I’m not sure about the next slot, but if I haven’t reached information overload by this point, I might attend Steve Cripps’ talk: “Authors don’t do publishing”, which looks like it may be a little bit controversial.

And then, I’m definitely keen to hear David Mackay talking about writing his book. Explaining science in a way that the general public can understand and enjoy is definitely a feat!

Right, then. That’s halfway through Wednesday. Now the really interesting bit starts: there’s always such a buzz of new ideas at the end of the conference day that it’s just great to sit down with someone and talk through all the new ideas. And the sauna is a great place for doing that:) But not for long, though: there’s the gala dinner tonight, so a chance to meet more people, and see them at their best. The UK technical communication awards are presented at the dinner too.

Thursday: more conference sessions

The Thursday usually has a lower energy than the Wednesday, unsurprisingly. But I’m sure Gordon McLean is going to break us in gently with his talk about blogging. He’s a well known and prolific blogger, so I’m keen to hear him talk about it.

I’m not so sure about the 2nd session today. I’m interested in text formatting, so Kath Straub’s talk could be interesting. But I think I’ll probably go to Nigel Greenwood’s talk about quality improvement. I feel it’s something I should be thinking about more than I do.

I’ll probably learn telepathy next, with Justin Collinge. I’m not certain, though. David Jones recently went from redundant to employed again in record time, so I reckon he knows a bit about getting a job. And Lois Patterson’s talk about additional roles that technical authors can play in a business targets a very hot topic at the moment.

Blimey, is it lunchtime again already? I’m the local area groups representative on the ISTC Council, so I want to catch up with other people who run area groups (and anyone thinking about running a group) at some point – so I can find out what the ISTC can do to support and encourage these groups – and lunchtime today looks like the best opportunity.

I may miss a session after lunch and take an extra-long lunch break. I’ll almost certainly need some quiet time by now. And then, I’ll probably attend Richard Truscott’s session about document pictograms… although it depends what talk goes into the currently empty slot: I’ve heard that Andrew Jackson from Pacific Blue may be presenting something on the subject of e-learning.

After that, Adobe. I believe RJ Jacquez is going to be talking on the subject of what the future holds for technical communications.

Which brings me to pretty much the end of the conference. Now I see why I don’t usually plan ahead like this: I’m exhausted just thinking about it.

Have other people tried thinking about a conference in advance in this way before, or do you tend more to the turn-up-and-see-what-takes-your-fancy approach?

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Responses

  1. Break you in gently? I was planning a quick group aerobic session to start…. hmmm might not be the best plan…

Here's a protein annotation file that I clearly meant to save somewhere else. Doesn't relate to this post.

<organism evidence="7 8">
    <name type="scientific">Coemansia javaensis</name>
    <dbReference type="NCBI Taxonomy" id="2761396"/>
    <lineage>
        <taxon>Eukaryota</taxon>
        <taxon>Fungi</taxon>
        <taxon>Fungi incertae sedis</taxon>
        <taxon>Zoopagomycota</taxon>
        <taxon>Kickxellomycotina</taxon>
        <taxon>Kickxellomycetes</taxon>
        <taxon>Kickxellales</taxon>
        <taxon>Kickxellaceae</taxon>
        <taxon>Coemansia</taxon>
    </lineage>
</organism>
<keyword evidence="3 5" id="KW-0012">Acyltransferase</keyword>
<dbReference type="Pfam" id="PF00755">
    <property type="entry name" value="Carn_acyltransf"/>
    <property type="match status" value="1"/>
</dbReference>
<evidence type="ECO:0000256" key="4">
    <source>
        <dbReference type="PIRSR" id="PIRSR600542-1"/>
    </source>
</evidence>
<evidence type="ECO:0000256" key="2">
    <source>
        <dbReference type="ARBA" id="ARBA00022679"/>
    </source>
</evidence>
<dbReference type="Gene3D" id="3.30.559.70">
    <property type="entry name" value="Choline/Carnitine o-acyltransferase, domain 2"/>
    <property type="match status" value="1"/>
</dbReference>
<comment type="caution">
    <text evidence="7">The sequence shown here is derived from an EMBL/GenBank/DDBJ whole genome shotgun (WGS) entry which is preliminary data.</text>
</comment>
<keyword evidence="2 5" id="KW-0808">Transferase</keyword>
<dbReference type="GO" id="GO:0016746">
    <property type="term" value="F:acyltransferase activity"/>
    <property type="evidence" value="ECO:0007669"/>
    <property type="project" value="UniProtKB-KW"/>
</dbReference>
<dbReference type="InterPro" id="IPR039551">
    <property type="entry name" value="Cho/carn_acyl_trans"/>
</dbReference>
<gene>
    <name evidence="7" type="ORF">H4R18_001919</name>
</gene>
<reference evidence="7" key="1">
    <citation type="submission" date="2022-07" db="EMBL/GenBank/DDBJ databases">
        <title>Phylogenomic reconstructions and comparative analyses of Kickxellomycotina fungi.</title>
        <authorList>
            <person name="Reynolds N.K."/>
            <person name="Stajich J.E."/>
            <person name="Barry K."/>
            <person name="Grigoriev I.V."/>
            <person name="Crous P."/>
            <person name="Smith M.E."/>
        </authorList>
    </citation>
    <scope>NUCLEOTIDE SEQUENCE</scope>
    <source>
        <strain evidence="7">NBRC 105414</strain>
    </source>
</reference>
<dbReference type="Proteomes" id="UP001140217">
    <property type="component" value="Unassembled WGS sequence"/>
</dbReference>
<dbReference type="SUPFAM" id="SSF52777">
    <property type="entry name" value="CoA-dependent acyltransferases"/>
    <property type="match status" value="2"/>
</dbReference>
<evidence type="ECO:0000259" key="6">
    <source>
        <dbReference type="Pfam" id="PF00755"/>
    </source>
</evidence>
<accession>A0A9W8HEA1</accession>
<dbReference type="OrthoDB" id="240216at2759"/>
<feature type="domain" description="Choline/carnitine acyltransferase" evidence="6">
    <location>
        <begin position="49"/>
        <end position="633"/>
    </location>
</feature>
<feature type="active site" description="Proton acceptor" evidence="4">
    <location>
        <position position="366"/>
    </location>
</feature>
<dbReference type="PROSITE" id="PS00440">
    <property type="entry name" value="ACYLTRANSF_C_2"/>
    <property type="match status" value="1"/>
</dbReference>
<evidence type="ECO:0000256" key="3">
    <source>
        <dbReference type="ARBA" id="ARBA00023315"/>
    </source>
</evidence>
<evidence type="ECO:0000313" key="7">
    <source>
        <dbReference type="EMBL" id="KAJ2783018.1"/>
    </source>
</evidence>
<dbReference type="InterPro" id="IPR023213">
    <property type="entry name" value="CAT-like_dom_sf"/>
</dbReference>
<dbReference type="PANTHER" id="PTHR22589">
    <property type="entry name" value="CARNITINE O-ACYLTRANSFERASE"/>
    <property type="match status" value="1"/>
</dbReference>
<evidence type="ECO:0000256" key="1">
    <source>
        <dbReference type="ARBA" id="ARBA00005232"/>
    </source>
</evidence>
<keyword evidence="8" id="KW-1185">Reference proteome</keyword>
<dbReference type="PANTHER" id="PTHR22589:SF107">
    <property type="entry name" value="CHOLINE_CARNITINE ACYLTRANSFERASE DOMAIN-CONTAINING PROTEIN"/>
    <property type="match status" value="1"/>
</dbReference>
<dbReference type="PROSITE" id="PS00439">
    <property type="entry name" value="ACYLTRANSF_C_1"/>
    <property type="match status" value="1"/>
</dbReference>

• Thanks for *not* doing that aerobics session. I really enjoyed the talk – especially the bit about kittens;)

  2. Wow, what a great overview – this is hugely helpful actually. The extent to which I plan my conferences varies, but I often end up making spur-of-the-moment decisions, so it’s great to be considering some of these talks in advance. Like you, I suspect I’m going to have a hard job choosing!

    (and thank you for your kind words – I’m looking forward to it too! 🙂

    • I look forward to reading about what you did end up choosing in the end. Your talk was one of the highlights of the conference presentations for me, as I know it was for many other people too. Thank you so much for talking to us!

      • It was my pleasure! I had such a great time; thank you again for the invitation. I really must write a post about the conference; I had such an interesting time listening to everyone’s talks and chatting to all the attendees. Really beautifully organised (and perfectly-sized) conference.

  3. All those great plans! Time to follow up with what *actually* happened…

    Monday-Wednesday went essentially as described, apart from the jacuzzi not working, but Thursday was entirely different…

    It started with a live radio interview on BBC Radio Derby (download podcast here, as long as it’s available on the site; my bit is about 50 minutes in: http://www.bbc.co.uk/iplayer/episode/p004fnb4/Shane_OConnors_Breakfast_Show_24_09_2009/). I did go to Gordon McLean’s talk, which was excellent. But then things started to diverge from the “plan”. Instead of going to talks, I spent much of the rest of the day in really interesting conversations:
    – talking with people about setting up new local area groups for the ISTC (Bristol, Newcastle, Stafford/West Midlands)
    – talking with a software development manager about using Google Analytics to understand what users are doing
    – talking with a customer services specialist about how to approach the project I’m starting to work on at Red Gate
    – getting an ISTC community site project kicked off

    … and loads more.

    It was great!